# Harmonic Phase Sequences

#### Chapter 10 - Polyphase AC Circuits

In the last section, we saw how the 3rd harmonic and all of its integer multiples (collectively called *triplen* harmonics) generated by 120^{o} phase-shifted fundamental waveforms are actually in phase with each other. In a 60 Hz three-phase power system, where phases **A**, **B**, and **C** are 120^{o} apart, the third-harmonic multiples of those frequencies (180 Hz) fall perfectly into phase with each other. This can be thought of in graphical terms, (Figure below) and/or in mathematical terms:

*Harmonic currents of Phases A, B, C all coincide, that is, no rotation.*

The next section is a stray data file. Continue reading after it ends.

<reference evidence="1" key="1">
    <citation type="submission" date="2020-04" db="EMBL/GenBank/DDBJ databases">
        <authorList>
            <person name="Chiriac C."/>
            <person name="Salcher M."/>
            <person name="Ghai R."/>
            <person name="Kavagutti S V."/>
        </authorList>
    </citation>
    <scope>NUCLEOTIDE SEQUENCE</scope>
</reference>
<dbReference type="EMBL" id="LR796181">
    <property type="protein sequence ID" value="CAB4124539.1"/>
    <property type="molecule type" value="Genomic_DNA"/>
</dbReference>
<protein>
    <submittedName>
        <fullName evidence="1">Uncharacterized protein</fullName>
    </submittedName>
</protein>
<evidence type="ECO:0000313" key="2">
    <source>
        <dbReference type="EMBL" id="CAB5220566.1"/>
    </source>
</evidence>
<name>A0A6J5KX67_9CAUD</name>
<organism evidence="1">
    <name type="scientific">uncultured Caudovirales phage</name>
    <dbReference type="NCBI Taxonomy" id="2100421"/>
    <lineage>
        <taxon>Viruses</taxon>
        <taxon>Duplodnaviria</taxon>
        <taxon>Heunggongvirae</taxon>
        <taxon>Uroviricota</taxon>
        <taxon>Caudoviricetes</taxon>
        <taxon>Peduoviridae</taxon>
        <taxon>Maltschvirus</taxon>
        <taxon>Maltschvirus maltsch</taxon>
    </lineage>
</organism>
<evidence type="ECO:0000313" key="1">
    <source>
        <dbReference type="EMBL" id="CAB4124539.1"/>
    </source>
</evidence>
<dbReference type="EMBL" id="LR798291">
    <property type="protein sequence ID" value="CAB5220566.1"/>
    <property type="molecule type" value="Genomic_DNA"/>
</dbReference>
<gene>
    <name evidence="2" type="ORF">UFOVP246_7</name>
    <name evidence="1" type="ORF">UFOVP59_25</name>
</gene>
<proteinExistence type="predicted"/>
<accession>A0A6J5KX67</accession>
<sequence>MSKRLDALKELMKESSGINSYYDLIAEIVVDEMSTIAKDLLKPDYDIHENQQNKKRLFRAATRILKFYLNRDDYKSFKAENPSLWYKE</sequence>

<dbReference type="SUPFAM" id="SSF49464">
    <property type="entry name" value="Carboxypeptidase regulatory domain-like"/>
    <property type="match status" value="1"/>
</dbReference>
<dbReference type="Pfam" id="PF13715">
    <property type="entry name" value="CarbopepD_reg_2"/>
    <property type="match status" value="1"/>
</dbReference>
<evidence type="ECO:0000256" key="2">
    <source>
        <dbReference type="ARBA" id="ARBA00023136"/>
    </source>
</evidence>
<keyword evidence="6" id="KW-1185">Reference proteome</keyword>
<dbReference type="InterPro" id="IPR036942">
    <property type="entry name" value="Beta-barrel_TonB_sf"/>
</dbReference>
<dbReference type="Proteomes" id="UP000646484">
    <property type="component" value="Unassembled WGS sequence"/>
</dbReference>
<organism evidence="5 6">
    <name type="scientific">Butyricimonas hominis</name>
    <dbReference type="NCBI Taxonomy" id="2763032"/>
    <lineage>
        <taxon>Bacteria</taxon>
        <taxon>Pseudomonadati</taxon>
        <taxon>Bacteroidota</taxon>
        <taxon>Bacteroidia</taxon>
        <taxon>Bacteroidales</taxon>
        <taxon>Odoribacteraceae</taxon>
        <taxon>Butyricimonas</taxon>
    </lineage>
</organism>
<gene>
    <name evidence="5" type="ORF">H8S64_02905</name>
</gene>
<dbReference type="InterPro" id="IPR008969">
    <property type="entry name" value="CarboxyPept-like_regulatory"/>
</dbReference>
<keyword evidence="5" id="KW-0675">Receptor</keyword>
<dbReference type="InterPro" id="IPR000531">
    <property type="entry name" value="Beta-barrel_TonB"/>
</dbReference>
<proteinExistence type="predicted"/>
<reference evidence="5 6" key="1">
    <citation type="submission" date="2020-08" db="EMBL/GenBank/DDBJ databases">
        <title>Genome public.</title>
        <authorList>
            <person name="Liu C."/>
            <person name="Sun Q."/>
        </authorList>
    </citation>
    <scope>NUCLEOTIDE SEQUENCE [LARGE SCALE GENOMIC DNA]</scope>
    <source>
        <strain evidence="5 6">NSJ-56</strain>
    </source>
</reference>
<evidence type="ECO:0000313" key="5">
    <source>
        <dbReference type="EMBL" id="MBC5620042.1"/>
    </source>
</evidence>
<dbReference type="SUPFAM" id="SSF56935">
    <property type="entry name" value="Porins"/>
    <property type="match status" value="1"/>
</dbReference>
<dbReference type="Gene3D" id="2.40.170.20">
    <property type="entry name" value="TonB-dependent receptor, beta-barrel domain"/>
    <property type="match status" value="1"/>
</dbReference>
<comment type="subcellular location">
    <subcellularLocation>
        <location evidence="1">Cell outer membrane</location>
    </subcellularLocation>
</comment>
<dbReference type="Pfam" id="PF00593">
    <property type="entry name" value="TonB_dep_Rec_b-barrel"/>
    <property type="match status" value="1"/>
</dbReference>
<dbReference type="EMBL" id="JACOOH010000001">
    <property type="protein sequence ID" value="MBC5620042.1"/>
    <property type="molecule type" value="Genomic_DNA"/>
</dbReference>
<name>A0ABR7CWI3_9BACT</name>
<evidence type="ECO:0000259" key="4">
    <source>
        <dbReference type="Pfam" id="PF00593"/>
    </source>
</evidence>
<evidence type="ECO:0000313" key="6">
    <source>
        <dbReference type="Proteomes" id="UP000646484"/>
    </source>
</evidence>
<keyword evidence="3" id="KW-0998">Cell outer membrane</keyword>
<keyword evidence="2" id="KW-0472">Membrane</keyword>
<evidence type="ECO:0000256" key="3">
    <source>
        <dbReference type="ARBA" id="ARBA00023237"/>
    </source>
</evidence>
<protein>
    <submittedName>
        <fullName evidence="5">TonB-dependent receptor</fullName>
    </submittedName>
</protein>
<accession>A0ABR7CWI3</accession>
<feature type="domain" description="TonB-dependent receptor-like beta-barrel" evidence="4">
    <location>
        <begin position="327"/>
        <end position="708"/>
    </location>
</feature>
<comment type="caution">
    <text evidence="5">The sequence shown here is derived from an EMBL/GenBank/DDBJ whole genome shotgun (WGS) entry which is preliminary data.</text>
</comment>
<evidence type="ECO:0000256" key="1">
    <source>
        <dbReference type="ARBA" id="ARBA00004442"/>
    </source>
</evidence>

If we extend the mathematical table to include higher odd-numbered harmonics, we will notice an interesting pattern develop with regard to the rotation or sequence of the harmonic frequencies:

Harmonics such as the 7th, which “rotate” with the same sequence as the fundamental, are called *positive sequence*. Harmonics such as the 5th, which “rotate” in the opposite sequence as the fundamental, are called *negative sequence*. Triplen harmonics (3rd and 9th shown in this table) which don’t “rotate” at all because they’re in phase with each other, are called *zero sequence*.

This pattern of positive-zero-negative-positive continues indefinitely for all odd-numbered harmonics, lending itself to expression in a table like this:

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